“The freedom of speech situation in Nicaragua has reached a new extreme,” the president of the Inter American Press Association (IAPA), Honduran Jorge Canahuati, said in an interview with EFE news agency. He noted that Latin America on the whole is moving “backwards” due to a boom in populist governments, which result in a “less informed” society.
Canahuati is in Madrid to pick up an award from the Global Conference of Lawyers for Nicaraguan journalist Cristiana Chamorro. The opposition candidate for elections in November was arrested by Daniel Ortega’s government on June 2nd on fabricated money laundering charges.
“The dictator Ortega has been applying pressure to the media, and now the situation is extreme. Cases like Cristiana Chamorro’s are flowing in, and she comes from an iconic and respected family, whose commitment to freedom cannot be questioned. Her father was a martyr of Nicaraguan society [back in the time of the struggle against Somoza]. The situation is extreme,” the IAPA president said.
According to Canahuati, Ortega has been pressuring the Nicaraguan media for a long time, but the situation became “a lot more dictatorial in 2018, after popular uprisings.” Ever since then, IAPA has been paying close attention and carrying out missions in the country, albeit virtually as they are unable to be in-person due to the pandemic, he noted.
“When special events happen, we report them and ask for some kind of rectification, but the situation is really terrible, the media has been crippled for many years in Nicaragua, and newspapers are unable to put their paper in printing presses, TV stations have been pressured and they have ended up falling into the hands of the Ortega family / dictatorship,” he explains.
General setback in Latin America
According to the IAPA president, freedom of speech throughout Latin America “has always been at risk and has its ups and downs,” but it is experiencing a setback right now: “There have been periods where the region has seen very dark nights and very clear days, but now there are greater risks and pressure.”
This is due to the fact that “some populist and authoritarian presidents or political leaders have emerged, who then become dictators. There can be no free press in this style of government. If you look at Latin America, you see that there has always been a tendency for this kind of political leader, in Brazil, El Salvador, Nicaragua, Cuba, Venezuela, we have Lopez Obrador in Mexico…”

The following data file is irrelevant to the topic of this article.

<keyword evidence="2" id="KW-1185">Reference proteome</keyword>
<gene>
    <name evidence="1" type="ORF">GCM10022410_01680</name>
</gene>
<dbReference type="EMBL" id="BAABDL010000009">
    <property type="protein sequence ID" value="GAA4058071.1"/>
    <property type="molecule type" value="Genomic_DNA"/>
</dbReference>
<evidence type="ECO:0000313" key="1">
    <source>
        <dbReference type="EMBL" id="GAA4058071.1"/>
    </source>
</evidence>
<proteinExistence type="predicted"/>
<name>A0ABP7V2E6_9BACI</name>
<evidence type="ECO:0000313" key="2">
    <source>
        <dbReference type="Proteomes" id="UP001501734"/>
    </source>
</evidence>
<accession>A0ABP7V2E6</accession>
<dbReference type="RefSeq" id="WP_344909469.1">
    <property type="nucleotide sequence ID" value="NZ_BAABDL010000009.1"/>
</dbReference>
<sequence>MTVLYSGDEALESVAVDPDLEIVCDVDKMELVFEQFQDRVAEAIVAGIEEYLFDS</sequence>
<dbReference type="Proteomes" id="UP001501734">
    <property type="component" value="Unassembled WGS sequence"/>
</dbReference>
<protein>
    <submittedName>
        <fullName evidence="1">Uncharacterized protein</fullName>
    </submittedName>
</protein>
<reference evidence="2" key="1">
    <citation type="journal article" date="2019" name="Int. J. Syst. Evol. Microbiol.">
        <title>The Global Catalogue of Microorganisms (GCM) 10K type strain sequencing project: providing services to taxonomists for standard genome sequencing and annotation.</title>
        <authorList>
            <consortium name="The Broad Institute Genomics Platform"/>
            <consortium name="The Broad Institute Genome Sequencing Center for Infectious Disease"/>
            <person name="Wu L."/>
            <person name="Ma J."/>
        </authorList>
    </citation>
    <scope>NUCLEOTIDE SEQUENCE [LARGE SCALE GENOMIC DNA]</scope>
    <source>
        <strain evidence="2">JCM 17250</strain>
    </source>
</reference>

“It’s really hard to fight against this, and honestly, I’d like to say something else. IAPA has made progress in more open societies, where you draw someone’s attention to an issue and some corrections are made or a formal commitment is made to freedom in one way or another, but in a case like Ortega’s, the only thing we can do is report it, expose it, apply pressure and wait. It’s the same thing that’s happening with Venezuela,” he says.
A decline with Lopez Obrador and Bukele
The course Mexico is taking is being followed by IAPA with great concern, “particularly the issue of stigmatization that is being created, and not just because of Lopez Obrador’s power against the media, but also because of the other kind of dangers that this creates, like a person who supports him can take justice into his own hands and attack a journalist.”
Cases such as the president of Mexico or the president of El Salvador, Nayib Bukele, are based on the fact that they can’t accept criticism, “they are like (former US president, Donald) Trump and they are casting doubt on the media, and causing a lot of harm, because these leaders have followers who instead of following a democratic path, follow the path of questioning those who question them,” Canahuati points out.
IAPA’s president also adds the number of Mexican journalists who have been murdered, “accompanied by impunity, because managing to get to a material author, but especially an intellectual one, is very hard, and this promotes greater violence against journalists.”
Canahuati also highlights Bukele’s case, and his controversial history ever since he was the mayor of San Salvador (2015-2018): “You could already see that this was a sensitive issue, and now with the control he has over the government, we can imagine him doing terrible things with the media, with laws.”
IAPA’s president insists that “the media has to have its place in society. We make mistakes, of course we make mistakes, but it’s better to have a free press rather than not having one.”
However, cases like Ecuador, whose new government is considering revoking the press law approved during Rafael Correa’s term in office, is opening up a door for hope that there is a shift in the relationship between the government and the media.
“When a government arrives with a more democratic mindset, they change the rules a lot of the time, like in Argentina after Cristina Fernandez de Kirchner’s presidency, although now this country is regressing again very slowly, but we’re keeping an eye on it,” he said.